4 wheel drive all the time? or just when needed

cruz54982

Silver Member
Joined
Mar 30, 2014
Messages
119
Location
Wautoma, Wi.
Tractor
TYM T503 cab , 1946 Farmal M , case 310 industrial /w fel
I have a bobcat 2025 (kioti) with 55 hours so far; got it this spring. I really only need to engage the front axle when moving dirt or slogging through muddy trails. All my mowing and manure spreading are easily done in 2wd. Any reason to use the front axle every once and a while? I don't really notice a difference either way; power or steering etc.
my take is use often enough to keep all moving parts free IE levers & links as they tend to stiffen or freeze from no use .
 

LD1

Epic Contributor
Joined
Apr 30, 2008
Messages
20,438
Location
Central Ohio
Tractor
Kubota MX5100
You may be a "super star member" but if you instruct a "rookie" to use 4 wheel drive all the time on a machine that is not designed for it they may find that it isn't there when they really need it. Every machine is different and needs to be operated accordingly so it is about how the machine works and how it is applied to real life situations with safety as a priority.
Maybe my "super star member" status has you awe-struck?

Pleas quote the post where I said to use 4wd all the time.....I'll wait.
 

jfh0jfh

Silver Member
Joined
Aug 28, 2007
Messages
134
Location
EC Ohio
Tractor
Kubota MX5100, JD 710, Case 450
I only engage 4WD when I need it (Kubota 5800; Kubota FS-30). I try to anticipate; I don't engage when a wheel is spinning.
 

hube2

Platinum Member
Joined
Sep 4, 2020
Messages
528
Location
Paris, NY
Tractor
Masey Ferguson GC1725M
I only use 4wd only when I need it, which is rarely when there's no snow and ice. I think I've had to put it into 4wd twice this summer because I pulled too far into the ditch along the road to get back out with only the rear wheels.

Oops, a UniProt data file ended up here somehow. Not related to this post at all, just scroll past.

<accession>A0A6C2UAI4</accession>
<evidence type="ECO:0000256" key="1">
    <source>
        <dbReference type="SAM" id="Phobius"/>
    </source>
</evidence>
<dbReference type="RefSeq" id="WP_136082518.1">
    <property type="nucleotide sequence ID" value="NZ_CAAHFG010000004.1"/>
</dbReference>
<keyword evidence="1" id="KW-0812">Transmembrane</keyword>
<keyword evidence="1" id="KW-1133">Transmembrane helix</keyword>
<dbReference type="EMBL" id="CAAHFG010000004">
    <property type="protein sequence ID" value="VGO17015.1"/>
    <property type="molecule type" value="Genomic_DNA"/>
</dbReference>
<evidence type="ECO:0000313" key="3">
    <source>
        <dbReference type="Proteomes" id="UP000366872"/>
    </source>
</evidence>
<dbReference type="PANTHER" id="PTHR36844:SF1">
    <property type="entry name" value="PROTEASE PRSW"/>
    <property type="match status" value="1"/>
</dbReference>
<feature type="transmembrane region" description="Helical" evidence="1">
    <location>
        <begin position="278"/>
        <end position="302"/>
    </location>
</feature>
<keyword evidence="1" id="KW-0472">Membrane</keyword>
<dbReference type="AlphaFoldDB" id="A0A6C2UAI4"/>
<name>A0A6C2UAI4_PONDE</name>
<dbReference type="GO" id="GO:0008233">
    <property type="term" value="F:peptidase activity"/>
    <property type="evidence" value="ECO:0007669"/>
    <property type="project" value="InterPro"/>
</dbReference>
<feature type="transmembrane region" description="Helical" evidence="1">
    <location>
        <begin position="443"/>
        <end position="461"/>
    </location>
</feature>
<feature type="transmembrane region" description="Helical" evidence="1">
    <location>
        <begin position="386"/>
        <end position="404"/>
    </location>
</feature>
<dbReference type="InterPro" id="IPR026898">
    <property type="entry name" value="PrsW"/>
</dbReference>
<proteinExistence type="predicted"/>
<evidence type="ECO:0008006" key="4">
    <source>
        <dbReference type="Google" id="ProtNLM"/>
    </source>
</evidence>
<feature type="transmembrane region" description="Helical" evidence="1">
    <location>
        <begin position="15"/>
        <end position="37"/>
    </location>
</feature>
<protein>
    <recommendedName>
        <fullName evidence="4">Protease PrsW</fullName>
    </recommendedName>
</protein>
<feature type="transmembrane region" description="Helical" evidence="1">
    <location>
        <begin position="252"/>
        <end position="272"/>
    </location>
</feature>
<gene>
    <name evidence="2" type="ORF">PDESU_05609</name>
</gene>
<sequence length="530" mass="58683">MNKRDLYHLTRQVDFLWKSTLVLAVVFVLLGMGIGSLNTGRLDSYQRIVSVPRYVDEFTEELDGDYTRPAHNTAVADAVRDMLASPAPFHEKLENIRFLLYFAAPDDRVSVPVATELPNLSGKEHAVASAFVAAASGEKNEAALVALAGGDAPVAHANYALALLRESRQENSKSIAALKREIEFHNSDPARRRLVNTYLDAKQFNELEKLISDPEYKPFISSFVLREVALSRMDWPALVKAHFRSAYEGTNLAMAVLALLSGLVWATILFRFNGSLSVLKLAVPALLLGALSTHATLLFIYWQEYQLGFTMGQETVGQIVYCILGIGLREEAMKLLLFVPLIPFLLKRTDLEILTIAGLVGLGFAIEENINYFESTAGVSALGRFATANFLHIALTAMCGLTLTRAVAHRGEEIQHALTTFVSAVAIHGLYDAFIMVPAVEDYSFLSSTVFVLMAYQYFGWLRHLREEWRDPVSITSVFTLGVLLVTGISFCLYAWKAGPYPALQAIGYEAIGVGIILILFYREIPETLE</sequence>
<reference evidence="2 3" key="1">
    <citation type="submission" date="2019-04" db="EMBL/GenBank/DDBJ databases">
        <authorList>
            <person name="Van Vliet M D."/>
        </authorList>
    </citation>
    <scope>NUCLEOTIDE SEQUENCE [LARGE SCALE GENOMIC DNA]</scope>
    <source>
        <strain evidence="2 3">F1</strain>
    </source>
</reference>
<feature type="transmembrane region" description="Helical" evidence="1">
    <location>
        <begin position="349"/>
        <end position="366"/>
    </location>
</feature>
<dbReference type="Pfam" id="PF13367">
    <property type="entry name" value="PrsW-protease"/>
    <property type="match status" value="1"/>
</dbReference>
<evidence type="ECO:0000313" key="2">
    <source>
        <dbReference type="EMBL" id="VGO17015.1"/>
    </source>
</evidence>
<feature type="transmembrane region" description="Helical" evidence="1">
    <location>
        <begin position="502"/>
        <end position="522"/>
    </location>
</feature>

My rational for not using 4wd unless I need it is this: If something is going to go wrong it will happen when I need the tractor the most, it will happen when I need the tractor because I'll be using it at the time. My main concern is winter, it is my only means on clearing snow. I must have the 4wd in the winter for moving the snow. If I put unnecessary stress on the 4wd when I don't need it or use it when I don't need it then I am going to reduce the life of my front axle and more than likely this will leave me without my tractor when I need it the most when it breaks.

I don't get the down hill part, mostly because I was taught to move up and down hills with the load pointing up hill which means if I have my bucket full I am backing down the hill. I once had a job where I drove large fork trucks and other equipment for moving things around. It only takes one time trying to go uphill with a 20+ ton load in the wrong direction to figure out why it's wrong. Not to mention the hours and hours I had to spend in operator safety classes over the 17 years I had that job.
 

bearthebruce

Gold Member
Joined
Jul 26, 2018
Messages
317
Location
Property is in Floyd County VA
Tractor
'05 Massey Ferguson MF1533
I was taught to move up and down hills with the load pointing up hill which means if I have my bucket full I am backing down the hill.
That's helpful and makes sense. I have never thought about that. Was not a heavy equip operator and did not think about this. If backing down, all the weight remains on the back wheels.. as said, good point and helpful.